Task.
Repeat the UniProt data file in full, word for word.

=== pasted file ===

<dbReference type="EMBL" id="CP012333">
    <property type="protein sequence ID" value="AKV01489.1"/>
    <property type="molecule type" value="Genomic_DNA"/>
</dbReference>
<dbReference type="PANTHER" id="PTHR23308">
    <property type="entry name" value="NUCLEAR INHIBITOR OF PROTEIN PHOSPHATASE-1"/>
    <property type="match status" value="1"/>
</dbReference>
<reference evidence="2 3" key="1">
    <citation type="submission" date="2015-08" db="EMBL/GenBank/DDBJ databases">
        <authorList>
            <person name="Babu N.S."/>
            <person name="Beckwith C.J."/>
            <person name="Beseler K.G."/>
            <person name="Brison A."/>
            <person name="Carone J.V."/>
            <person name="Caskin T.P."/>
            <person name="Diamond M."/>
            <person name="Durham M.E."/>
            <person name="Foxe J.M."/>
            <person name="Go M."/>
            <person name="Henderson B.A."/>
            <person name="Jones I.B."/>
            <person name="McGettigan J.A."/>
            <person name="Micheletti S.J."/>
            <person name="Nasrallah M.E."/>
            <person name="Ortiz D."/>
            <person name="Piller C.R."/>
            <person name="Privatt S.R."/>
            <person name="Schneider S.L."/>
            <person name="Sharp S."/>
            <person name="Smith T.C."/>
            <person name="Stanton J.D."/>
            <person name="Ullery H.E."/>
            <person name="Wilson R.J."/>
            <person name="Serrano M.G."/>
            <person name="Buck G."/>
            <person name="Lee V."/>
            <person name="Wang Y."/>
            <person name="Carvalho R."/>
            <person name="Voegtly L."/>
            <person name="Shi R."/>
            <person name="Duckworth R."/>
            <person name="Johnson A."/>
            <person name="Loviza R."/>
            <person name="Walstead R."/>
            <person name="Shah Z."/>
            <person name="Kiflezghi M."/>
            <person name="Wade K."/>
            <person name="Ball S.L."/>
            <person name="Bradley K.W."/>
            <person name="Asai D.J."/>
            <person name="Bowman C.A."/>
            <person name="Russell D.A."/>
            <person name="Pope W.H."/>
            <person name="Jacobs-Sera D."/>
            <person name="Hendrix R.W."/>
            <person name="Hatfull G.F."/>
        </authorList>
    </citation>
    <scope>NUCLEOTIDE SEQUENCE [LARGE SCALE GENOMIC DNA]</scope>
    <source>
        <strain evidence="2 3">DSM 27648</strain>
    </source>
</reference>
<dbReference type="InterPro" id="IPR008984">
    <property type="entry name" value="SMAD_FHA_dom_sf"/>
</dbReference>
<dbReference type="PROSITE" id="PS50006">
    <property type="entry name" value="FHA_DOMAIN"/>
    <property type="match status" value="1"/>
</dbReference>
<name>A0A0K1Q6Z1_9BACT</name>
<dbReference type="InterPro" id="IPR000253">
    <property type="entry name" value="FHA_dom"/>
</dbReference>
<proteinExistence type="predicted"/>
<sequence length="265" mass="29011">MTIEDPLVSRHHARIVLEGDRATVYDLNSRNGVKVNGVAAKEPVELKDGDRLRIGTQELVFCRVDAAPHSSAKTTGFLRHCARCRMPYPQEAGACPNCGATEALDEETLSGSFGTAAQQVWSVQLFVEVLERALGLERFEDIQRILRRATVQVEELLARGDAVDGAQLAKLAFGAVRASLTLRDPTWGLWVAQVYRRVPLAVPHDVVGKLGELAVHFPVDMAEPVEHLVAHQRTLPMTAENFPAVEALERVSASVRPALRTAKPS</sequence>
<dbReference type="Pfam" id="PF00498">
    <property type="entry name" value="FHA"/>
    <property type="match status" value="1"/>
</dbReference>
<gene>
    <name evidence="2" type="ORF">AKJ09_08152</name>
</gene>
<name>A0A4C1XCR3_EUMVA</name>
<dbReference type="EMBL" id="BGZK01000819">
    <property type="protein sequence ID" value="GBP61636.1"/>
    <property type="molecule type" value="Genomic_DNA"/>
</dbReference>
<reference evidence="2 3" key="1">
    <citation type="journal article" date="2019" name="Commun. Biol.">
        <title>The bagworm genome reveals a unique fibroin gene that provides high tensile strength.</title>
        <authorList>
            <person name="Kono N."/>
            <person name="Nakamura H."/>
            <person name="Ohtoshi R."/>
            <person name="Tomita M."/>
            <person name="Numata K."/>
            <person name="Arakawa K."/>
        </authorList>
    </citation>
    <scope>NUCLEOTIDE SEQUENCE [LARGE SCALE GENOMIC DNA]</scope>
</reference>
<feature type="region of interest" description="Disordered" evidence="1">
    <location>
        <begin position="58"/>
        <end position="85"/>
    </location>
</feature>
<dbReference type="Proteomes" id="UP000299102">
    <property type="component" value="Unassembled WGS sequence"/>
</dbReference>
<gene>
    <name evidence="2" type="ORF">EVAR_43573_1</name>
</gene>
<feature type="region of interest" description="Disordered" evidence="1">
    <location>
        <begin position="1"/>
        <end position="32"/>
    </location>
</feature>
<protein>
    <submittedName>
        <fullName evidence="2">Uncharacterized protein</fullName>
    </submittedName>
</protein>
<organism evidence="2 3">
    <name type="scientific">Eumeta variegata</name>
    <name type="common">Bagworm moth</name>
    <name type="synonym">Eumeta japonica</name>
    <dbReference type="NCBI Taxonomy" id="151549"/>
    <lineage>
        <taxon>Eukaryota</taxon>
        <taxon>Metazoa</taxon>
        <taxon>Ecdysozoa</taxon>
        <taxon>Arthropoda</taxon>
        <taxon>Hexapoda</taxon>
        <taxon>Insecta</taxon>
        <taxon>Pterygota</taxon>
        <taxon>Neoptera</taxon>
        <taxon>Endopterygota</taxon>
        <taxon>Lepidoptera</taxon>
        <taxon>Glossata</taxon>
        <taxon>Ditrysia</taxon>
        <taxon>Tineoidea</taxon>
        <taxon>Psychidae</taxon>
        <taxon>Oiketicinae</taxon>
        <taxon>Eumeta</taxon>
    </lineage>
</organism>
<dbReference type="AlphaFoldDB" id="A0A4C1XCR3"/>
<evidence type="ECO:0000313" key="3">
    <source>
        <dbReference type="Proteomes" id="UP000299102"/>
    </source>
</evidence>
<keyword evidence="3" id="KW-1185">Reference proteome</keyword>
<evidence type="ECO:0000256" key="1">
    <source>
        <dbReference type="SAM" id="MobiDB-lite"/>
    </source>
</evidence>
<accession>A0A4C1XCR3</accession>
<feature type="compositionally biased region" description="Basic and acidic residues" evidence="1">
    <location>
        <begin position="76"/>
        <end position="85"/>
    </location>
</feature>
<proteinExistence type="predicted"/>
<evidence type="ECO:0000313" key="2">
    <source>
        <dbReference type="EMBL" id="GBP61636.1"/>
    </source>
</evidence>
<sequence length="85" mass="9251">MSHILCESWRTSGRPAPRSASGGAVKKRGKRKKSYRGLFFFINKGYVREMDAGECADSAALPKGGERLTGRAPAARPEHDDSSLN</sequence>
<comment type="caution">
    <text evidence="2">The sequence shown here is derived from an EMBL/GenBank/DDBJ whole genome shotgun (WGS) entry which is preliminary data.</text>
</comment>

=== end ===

<dbReference type="EMBL" id="CP012333">
    <property type="protein sequence ID" value="AKV01489.1"/>
    <property type="molecule type" value="Genomic_DNA"/>
</dbReference>
<dbReference type="PANTHER" id="PTHR23308">
    <property type="entry name" value="NUCLEAR INHIBITOR OF PROTEIN PHOSPHATASE-1"/>
    <property type="match status" value="1"/>
</dbReference>
<reference evidence="2 3" key="1">
    <citation type="submission" date="2015-08" db="EMBL/GenBank/DDBJ databases">
        <authorList>
            <person name="Babu N.S."/>
            <person name="Beckwith C.J."/>
            <person name="Beseler K.G."/>
            <person name="Brison A."/>
            <person name="Carone J.V."/>
            <person name="Caskin T.P."/>
            <person name="Diamond M."/>
            <person name="Durham M.E."/>
            <person name="Foxe J.M."/>
            <person name="Go M."/>
            <person name="Henderson B.A."/>
            <person name="Jones I.B."/>
            <person name="McGettigan J.A."/>
            <person name="Micheletti S.J."/>
            <person name="Nasrallah M.E."/>
            <person name="Ortiz D."/>
            <person name="Piller C.R."/>
            <person name="Privatt S.R."/>
            <person name="Schneider S.L."/>
            <person name="Sharp S."/>
            <person name="Smith T.C."/>
            <person name="Stanton J.D."/>
            <person name="Ullery H.E."/>
            <person name="Wilson R.J."/>
            <person name="Serrano M.G."/>
            <person name="Buck G."/>
            <person name="Lee V."/>
            <person name="Wang Y."/>
            <person name="Carvalho R."/>
            <person name="Voegtly L."/>
            <person name="Shi R."/>
            <person name="Duckworth R."/>
            <person name="Johnson A."/>
            <person name="Loviza R."/>
            <person name="Walstead R."/>
            <person name="Shah Z."/>
            <person name="Kiflezghi M."/>
            <person name="Wade K."/>
            <person name="Ball S.L."/>
            <person name="Bradley K.W."/>
            <person name="Asai D.J."/>
            <person name="Bowman C.A."/>
            <person name="Russell D.A."/>
            <person name="Pope W.H."/>
            <person name="Jacobs-Sera D."/>
            <person name="Hendrix R.W."/>
            <person name="Hatfull G.F."/>
        </authorList>
    </citation>
    <scope>NUCLEOTIDE SEQUENCE [LARGE SCALE GENOMIC DNA]</scope>
    <source>
        <strain evidence="2 3">DSM 27648</strain>
    </source>
</reference>
<dbReference type="InterPro" id="IPR008984">
    <property type="entry name" value="SMAD_FHA_dom_sf"/>
</dbReference>
<dbReference type="PROSITE" id="PS50006">
    <property type="entry name" value="FHA_DOMAIN"/>
    <property type="match status" value="1"/>
</dbReference>
<name>A0A0K1Q6Z1_9BACT</name>
<dbReference type="InterPro" id="IPR000253">
    <property type="entry name" value="FHA_dom"/>
</dbReference>
<proteinExistence type="predicted"/>
<sequence length="265" mass="29011">MTIEDPLVSRHHARIVLEGDRATVYDLNSRNGVKVNGVAAKEPVELKDGDRLRIGTQELVFCRVDAAPHSSAKTTGFLRHCARCRMPYPQEAGACPNCGATEALDEETLSGSFGTAAQQVWSVQLFVEVLERALGLERFEDIQRILRRATVQVEELLARGDAVDGAQLAKLAFGAVRASLTLRDPTWGLWVAQVYRRVPLAVPHDVVGKLGELAVHFPVDMAEPVEHLVAHQRTLPMTAENFPAVEALERVSASVRPALRTAKPS</sequence>
<dbReference type="Pfam" id="PF00498">
    <property type="entry name" value="FHA"/>
    <property type="match status" value="1"/>
</dbReference>
<gene>
    <name evidence="2" type="ORF">AKJ09_08152</name>
</gene>
<name>A0A4C1XCR3_EUMVA</name>
<dbReference type="EMBL" id="BGZK01000819">
    <property type="protein sequence ID" value="GBP61636.1"/>
    <property type="molecule type" value="Genomic_DNA"/>
</dbReference>
<reference evidence="2 3" key="1">
    <citation type="journal article" date="2019" name="Commun. Biol.">
        <title>The bagworm genome reveals a unique fibroin gene that provides high tensile strength.</title>
        <authorList>
            <person name="Kono N."/>
            <person name="Nakamura H."/>
            <person name="Ohtoshi R."/>
            <person name="Tomita M."/>
            <person name="Numata K."/>
            <person name="Arakawa K."/>
        </authorList>
    </citation>
    <scope>NUCLEOTIDE SEQUENCE [LARGE SCALE GENOMIC DNA]</scope>
</reference>
<feature type="region of interest" description="Disordered" evidence="1">
    <location>
        <begin position="58"/>
        <end position="85"/>
    </location>
</feature>
<dbReference type="Proteomes" id="UP000299102">
    <property type="component" value="Unassembled WGS sequence"/>
</dbReference>
<gene>
    <name evidence="2" type="ORF">EVAR_43573_1</name>
</gene>
<feature type="region of interest" description="Disordered" evidence="1">
    <location>
        <begin position="1"/>
        <end position="32"/>
    </location>
</feature>
<protein>
    <submittedName>
        <fullName evidence="2">Uncharacterized protein</fullName>
    </submittedName>
</protein>
<organism evidence="2 3">
    <name type="scientific">Eumeta variegata</name>
    <name type="common">Bagworm moth</name>
    <name type="synonym">Eumeta japonica</name>
    <dbReference type="NCBI Taxonomy" id="151549"/>
    <lineage>
        <taxon>Eukaryota</taxon>
        <taxon>Metazoa</taxon>
        <taxon>Ecdysozoa</taxon>
        <taxon>Arthropoda</taxon>
        <taxon>Hexapoda</taxon>
        <taxon>Insecta</taxon>
        <taxon>Pterygota</taxon>
        <taxon>Neoptera</taxon>
        <taxon>Endopterygota</taxon>
        <taxon>Lepidoptera</taxon>
        <taxon>Glossata</taxon>
        <taxon>Ditrysia</taxon>
        <taxon>Tineoidea</taxon>
        <taxon>Psychidae</taxon>
        <taxon>Oiketicinae</taxon>
        <taxon>Eumeta</taxon>
    </lineage>
</organism>
<dbReference type="AlphaFoldDB" id="A0A4C1XCR3"/>
<evidence type="ECO:0000313" key="3">
    <source>
        <dbReference type="Proteomes" id="UP000299102"/>
    </source>
</evidence>
<keyword evidence="3" id="KW-1185">Reference proteome</keyword>
<evidence type="ECO:0000256" key="1">
    <source>
        <dbReference type="SAM" id="MobiDB-lite"/>
    </source>
</evidence>
<accession>A0A4C1XCR3</accession>
<feature type="compositionally biased region" description="Basic and acidic residues" evidence="1">
    <location>
        <begin position="76"/>
        <end position="85"/>
    </location>
</feature>
<proteinExistence type="predicted"/>
<evidence type="ECO:0000313" key="2">
    <source>
        <dbReference type="EMBL" id="GBP61636.1"/>
    </source>
</evidence>
<sequence length="85" mass="9251">MSHILCESWRTSGRPAPRSASGGAVKKRGKRKKSYRGLFFFINKGYVREMDAGECADSAALPKGGERLTGRAPAARPEHDDSSLN</sequence>
<comment type="caution">
    <text evidence="2">The sequence shown here is derived from an EMBL/GenBank/DDBJ whole genome shotgun (WGS) entry which is preliminary data.</text>
</comment>